Of the many great jazz vocalists, Tierney Sutton is notable for her individual perspective on music from the Great American Songbook. She’s recorded nine albums with the Tierney Sutton Band that have received five Grammy nominations. Sutton and company always put their unique brand on well-known repertoire, with imaginative arrangements that highlight musical elements or lyric concepts to make each song sound new. In September 2013, she released After Blue, the first album she’s made without her longtime bandmates. It was also nominated for a Grammy.
After Blue features 10 songs by Joni Mitchell, plus two standards Mitchell sang. Numerous performers have recorded Mitchell’s material (some 3,292 artists have covered 161 of her songs). It’s a formidable task to bring something worthwhile and new to this music. Sutton succeeds by allying with the Turtle Island Quartet, Hubert Laws, Al Jarreau, Peter Erskine, Larry Goldings, and others who helped her craft masterful interpretations of the revered singer/songwriter’s music.
On “All I Want” and “Both Sides Now” Sutton evokes the early-days sound of Mitchell by singing high above Mark Summer’s cello pizzicato accompaniment. On “Court and Spark” she works in a breathy, low register above Larry Goldings’s gently rolling piano textures. She sings a Bobby McFerrinesque ostinato on “Be Cool” before trading lines with Jarreau and flutist Laws as drummer Erskine and Goldings (playing organ and kicking pedals) lay down an irresistible shuffle groove. Sutton truly shines on an affecting the medley of the Duke-Harburg chestnut “April in Paris” and Mitchell’s “Free Man in Paris.”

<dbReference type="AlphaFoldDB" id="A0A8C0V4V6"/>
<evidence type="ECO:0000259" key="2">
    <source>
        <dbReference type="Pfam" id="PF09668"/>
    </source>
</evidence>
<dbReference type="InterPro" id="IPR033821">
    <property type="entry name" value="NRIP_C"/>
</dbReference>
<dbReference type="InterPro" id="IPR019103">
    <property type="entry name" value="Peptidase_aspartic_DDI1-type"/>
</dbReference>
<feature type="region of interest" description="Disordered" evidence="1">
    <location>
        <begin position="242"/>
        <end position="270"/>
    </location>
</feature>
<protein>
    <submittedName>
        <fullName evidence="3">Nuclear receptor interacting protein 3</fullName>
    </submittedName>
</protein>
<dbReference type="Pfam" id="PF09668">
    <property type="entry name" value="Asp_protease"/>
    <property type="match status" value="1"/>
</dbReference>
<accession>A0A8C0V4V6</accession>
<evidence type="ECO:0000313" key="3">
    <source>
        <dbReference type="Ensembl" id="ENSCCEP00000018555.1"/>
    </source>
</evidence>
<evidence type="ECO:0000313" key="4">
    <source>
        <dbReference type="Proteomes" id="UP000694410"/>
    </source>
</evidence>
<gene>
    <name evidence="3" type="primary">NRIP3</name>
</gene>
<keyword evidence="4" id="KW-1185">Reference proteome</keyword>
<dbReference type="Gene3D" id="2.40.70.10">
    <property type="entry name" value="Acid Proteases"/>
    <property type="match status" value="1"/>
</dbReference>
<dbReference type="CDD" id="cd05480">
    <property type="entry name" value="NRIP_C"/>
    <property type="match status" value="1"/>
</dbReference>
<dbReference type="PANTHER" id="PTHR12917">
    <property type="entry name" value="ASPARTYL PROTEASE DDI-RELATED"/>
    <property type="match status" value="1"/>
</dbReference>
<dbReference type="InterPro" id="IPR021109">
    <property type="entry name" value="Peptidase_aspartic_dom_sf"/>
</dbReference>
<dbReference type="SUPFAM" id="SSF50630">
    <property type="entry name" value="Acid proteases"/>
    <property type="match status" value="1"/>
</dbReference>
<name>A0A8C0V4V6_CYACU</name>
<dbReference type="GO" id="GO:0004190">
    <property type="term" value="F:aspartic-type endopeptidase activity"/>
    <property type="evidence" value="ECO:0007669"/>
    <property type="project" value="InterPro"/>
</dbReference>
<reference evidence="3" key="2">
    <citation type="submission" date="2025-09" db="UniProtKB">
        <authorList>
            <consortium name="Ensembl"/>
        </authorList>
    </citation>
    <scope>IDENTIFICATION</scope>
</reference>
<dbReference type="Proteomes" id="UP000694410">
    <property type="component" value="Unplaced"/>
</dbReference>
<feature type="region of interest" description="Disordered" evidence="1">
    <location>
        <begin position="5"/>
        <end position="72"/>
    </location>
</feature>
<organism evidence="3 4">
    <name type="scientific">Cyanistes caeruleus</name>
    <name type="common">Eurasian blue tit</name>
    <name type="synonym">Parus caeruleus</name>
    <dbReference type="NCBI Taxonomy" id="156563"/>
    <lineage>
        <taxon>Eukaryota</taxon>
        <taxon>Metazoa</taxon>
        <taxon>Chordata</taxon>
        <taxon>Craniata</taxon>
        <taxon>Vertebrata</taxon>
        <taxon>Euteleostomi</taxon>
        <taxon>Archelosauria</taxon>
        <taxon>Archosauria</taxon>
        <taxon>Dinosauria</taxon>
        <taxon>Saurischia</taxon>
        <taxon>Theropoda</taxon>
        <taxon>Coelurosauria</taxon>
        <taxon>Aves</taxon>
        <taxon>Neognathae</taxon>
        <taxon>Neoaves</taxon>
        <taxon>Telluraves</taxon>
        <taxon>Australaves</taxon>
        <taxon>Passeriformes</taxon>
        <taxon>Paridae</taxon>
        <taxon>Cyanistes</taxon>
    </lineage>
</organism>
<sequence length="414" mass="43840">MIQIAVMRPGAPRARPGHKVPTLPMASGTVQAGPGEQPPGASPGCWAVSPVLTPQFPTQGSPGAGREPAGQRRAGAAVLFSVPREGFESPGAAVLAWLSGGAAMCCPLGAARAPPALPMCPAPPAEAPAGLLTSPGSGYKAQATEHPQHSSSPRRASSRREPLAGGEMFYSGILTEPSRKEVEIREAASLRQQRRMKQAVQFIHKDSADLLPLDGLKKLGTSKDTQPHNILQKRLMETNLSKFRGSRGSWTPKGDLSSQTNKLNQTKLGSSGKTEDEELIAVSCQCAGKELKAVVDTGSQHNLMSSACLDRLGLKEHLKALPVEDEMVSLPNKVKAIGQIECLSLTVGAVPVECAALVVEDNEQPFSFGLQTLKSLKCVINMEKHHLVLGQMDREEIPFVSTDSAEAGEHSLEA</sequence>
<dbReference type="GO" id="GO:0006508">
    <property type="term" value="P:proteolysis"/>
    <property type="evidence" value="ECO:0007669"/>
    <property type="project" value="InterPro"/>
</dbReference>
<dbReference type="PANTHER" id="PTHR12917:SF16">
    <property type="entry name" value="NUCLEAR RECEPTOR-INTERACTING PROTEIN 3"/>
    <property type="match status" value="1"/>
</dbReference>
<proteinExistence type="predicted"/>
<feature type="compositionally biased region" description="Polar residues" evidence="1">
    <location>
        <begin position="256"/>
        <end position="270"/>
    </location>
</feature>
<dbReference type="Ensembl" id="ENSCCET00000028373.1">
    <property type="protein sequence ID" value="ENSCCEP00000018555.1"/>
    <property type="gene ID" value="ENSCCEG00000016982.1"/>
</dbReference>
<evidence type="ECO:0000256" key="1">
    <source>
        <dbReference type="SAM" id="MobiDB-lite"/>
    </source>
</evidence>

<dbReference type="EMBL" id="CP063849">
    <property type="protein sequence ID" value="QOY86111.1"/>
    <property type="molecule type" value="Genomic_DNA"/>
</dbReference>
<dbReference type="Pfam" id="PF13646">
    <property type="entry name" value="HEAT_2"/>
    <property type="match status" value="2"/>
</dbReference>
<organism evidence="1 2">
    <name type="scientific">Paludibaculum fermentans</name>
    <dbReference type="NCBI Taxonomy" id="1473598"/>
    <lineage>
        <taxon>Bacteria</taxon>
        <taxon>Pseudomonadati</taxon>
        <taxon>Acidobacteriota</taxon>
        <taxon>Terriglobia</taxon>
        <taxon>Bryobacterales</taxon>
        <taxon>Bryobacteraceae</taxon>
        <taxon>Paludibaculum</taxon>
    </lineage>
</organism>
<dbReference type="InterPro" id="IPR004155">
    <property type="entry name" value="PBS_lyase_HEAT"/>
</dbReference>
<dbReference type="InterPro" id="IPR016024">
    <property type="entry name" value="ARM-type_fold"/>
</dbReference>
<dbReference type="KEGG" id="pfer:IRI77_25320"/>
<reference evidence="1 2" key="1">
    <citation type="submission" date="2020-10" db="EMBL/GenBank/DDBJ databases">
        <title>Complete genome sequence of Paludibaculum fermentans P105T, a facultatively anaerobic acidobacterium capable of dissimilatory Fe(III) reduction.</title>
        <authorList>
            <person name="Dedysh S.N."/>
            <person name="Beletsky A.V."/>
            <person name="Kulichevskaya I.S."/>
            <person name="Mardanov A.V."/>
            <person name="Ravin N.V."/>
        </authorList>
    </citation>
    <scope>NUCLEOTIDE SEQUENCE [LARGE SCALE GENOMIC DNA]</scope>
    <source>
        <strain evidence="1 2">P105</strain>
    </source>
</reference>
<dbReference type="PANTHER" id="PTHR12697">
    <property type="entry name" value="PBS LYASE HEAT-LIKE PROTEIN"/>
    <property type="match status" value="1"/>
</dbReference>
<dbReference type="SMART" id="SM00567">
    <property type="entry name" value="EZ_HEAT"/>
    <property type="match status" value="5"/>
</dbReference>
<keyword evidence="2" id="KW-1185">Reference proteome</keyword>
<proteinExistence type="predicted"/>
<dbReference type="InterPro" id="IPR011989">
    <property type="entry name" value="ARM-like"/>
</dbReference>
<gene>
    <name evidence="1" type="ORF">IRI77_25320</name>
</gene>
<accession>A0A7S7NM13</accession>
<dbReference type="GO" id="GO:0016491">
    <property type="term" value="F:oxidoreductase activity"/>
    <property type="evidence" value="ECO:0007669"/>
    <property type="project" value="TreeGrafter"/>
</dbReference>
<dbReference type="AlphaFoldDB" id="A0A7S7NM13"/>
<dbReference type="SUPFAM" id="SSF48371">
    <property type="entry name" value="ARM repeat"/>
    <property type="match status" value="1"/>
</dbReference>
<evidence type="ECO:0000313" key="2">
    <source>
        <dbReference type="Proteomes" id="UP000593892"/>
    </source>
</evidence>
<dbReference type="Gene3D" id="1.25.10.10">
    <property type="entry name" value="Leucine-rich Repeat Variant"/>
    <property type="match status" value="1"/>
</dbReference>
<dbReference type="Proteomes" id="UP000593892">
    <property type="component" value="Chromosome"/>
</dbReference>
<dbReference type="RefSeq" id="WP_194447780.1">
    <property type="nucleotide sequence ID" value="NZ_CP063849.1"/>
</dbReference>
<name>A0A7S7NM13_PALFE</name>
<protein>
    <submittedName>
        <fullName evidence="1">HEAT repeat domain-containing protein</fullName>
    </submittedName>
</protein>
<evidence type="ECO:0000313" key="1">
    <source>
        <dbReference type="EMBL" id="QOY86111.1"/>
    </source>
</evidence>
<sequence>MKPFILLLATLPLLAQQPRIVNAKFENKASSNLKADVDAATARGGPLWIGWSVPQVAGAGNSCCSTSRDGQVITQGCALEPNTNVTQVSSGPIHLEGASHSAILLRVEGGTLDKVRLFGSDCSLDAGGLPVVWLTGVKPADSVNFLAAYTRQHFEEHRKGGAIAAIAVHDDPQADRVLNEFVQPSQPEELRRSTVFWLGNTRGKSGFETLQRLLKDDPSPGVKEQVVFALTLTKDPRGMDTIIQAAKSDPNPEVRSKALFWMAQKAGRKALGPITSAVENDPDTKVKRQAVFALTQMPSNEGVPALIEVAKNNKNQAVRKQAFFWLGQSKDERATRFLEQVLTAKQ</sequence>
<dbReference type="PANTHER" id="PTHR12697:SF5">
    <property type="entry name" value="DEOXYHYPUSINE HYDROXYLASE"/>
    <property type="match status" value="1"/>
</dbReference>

The album has resonated with fans and critics alike. Sutton sells more copies of After Blue following her shows than any of her past albums. In a recent phone call, she shared thoughts on developing one’s artistic voice generally and on the specifics of approaching Joni Mitchell’s music.
When you consider new material for a recording a project, are there consistent things you look for in a song?
I’ve had times when I was looking for specific things. At the beginning of my career, I focused more on instrumental jazz than on lyrics or storytelling. But that’s changed with After Blue, it’s come full circle. Joni Mitchell’s lyrics and storytelling are among the best. I think of her lyrics as the word version of what great jazz melodies are. There is a different balance of symmetry and poetry than you find in lyrics by Johnny Mercer or Larry Hart. Joni has a kind of avant-garde symmetry that’s very sophisticated.